For example: meet the J.K. Rowling-inspired Ampulex dementor, a kind of cockroach wasp. These wasps have the charming habit of zombifying their prey, the way the hooded guards of Azkaban suck the souls right out of their victims.

Native to Thailand, dementor wasps stab roaches in the belly, injecting them with a mind-controlling venom that leaves them technically able to move, but unable to control their bodies.

That makes it easy for the wasp to haul them away and chow down, meeting a fate only the worst Death Eater deserves.

8. Sauroniops pachytholus

Sauroniops pachytholus

In 2007, paleontologists digging in Morocco unearthed a fossilized skull fragment, discovering a new large, carnivorous dinosaur. The fragment was mostly of the upper skull but included an eye socket. They named it Sauroniops [sore-on-ee-ops] because — in the words of study leader Andrea Cau — “the idea of a predator that is physically known only as its fierce eye reminded me of Sauron.”

Aren’t nerds the best? The fossil suggests the animal was a toothy, two-legged terror, probably as big as a T-Rex, and as scary as Sauron himself, although without more fossils it’s hard to say for sure. Broad and thick, with a distinct lump on its forehead, a Sauroniops skull looks a bit different than other two-legged dinosaurs from that area. Researchers think males may have used their head-lumps to compete for ladies with some good old fashioned head butting.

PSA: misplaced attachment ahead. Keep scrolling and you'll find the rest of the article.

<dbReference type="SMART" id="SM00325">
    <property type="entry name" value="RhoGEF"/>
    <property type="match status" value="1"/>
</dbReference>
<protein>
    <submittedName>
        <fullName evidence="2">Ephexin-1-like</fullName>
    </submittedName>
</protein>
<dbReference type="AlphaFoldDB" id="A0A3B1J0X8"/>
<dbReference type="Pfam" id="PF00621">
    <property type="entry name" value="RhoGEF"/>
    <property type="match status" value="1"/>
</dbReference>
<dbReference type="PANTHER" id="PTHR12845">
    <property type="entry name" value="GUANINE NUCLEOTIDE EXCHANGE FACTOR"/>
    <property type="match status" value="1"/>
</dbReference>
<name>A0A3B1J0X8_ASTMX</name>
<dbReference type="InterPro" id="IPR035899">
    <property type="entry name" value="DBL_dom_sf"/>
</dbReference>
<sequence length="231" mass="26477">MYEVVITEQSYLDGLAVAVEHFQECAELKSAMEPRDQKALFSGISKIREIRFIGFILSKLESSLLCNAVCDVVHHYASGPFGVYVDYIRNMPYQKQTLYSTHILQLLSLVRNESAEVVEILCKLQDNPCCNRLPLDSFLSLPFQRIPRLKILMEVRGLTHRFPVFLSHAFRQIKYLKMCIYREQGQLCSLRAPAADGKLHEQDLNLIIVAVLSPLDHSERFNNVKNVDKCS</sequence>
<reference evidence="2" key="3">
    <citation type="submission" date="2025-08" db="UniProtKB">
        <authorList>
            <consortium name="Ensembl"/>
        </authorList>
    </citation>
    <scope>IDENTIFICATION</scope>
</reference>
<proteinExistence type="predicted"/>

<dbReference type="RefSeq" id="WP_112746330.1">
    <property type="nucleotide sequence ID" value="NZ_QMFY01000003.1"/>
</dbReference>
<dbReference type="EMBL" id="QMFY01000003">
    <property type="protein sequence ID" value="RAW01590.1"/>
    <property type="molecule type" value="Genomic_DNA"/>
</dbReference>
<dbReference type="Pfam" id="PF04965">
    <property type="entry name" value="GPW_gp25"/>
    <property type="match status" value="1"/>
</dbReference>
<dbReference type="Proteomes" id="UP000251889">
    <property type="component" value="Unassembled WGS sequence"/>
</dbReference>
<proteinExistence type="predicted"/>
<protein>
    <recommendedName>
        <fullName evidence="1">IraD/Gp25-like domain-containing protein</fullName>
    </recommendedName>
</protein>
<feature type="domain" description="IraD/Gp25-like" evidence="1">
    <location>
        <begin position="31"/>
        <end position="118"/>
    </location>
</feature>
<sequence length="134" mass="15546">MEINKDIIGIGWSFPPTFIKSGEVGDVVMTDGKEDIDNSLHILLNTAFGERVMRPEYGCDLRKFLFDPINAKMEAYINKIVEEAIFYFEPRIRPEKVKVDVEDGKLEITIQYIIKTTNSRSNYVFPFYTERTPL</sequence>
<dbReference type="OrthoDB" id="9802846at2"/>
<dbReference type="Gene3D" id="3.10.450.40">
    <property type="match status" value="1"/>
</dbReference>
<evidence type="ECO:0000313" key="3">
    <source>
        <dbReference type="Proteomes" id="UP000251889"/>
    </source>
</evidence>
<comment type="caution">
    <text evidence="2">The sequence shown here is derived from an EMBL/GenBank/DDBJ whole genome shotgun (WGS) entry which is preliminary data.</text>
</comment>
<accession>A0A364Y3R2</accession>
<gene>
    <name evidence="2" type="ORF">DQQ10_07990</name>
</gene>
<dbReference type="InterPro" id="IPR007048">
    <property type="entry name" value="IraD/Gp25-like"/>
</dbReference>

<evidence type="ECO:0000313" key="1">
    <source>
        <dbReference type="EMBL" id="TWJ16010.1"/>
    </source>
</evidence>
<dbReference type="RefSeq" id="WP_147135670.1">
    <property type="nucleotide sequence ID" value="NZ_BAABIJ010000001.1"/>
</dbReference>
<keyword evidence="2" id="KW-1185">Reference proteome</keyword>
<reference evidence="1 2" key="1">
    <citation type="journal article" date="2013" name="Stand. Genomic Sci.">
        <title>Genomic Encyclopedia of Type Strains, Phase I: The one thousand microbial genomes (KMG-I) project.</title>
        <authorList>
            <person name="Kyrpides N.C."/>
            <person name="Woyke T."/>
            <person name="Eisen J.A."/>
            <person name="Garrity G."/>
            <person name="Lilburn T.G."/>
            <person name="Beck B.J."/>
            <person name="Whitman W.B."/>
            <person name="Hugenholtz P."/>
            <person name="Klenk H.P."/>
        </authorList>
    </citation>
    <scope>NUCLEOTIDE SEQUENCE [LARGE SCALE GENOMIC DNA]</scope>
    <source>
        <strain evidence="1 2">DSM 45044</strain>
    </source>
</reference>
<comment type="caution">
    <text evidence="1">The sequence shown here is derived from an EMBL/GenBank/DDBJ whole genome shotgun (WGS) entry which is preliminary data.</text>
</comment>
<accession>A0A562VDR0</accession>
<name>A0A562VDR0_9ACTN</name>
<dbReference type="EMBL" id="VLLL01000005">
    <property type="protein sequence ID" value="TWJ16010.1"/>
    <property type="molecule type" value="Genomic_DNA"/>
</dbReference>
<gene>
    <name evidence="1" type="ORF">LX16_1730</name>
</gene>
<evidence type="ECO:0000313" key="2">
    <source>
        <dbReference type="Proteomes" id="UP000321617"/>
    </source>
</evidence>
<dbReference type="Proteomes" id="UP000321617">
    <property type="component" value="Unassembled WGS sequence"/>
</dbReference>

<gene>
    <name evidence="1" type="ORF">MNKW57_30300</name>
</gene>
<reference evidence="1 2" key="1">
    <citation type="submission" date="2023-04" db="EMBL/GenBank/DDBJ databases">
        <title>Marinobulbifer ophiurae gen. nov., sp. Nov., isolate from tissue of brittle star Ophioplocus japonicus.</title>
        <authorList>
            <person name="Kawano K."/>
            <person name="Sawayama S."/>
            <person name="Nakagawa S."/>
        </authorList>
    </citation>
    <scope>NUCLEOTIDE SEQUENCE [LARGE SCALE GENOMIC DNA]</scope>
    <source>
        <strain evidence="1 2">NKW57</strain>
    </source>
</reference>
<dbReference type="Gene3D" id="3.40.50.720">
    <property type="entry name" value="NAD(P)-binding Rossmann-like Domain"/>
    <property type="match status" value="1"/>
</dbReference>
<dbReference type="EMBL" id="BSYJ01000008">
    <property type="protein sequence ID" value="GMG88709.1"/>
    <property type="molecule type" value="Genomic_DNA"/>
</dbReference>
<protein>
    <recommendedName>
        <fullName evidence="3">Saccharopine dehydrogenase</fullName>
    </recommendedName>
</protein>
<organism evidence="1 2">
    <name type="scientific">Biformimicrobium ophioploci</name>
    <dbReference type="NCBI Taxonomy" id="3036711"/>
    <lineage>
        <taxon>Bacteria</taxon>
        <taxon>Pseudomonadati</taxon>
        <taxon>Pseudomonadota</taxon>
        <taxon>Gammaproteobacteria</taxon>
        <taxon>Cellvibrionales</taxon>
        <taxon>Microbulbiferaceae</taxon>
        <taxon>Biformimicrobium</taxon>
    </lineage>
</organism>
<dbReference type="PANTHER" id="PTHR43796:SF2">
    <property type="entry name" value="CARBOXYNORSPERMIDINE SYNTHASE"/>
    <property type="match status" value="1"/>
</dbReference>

9: Smaug


But Sauron’s not the only hobbit enemy getting props. There’s also the aptly-named genus Smaug, which contains a group of eight medium-sized African girdled lizards. As members of the cordylidae [kor-dill-i-dee] family, they’re noted for their well-armored bodies, roughly scaled tails, and large spines.

They are basically mini-dragons. Smaug species are insectivores, give birth to live young, and are bigger than most members of their taxonomic family. They live in deep and narrow rock crevices, or in one case, tight underground burrows. Which makes the name even more appropriate, since Tolkien probably named his dragon Smaug after the German word for squeezing through a hole.

So many layers of meaning here!

10. Han solo

Han solo

And finally, no list of fun names would be complete without a Star Wars reference, and my favorite has got to be Han solo. Not the character — well, maybe the character — but the actual species. It’s a type of trilobite [try-luh-bite] — a very old, fossilized group of extinct marine arthropods — and its official scientific name is just straight up Han solo.

Researcher Samuel Turvey does admit that his friends dared him to name something after a Star Wars character. But the name is actually very clever. For one thing, the fossil was discovered in the Hunan [hoo-non] Province of China and the Han people are a large Chinese ethnic group.

The animal also happens to be the only known member of its family, hence the “solo”. Trilobites were also diverse, widely distributed, and if you can find one, they’re often nearly as well preserved as Harrison Ford in carbonite. These are just a few examples of species with clever, amusing names.

So if you ever have the opportunity to name a species of your own, don’t be afraid to get creative.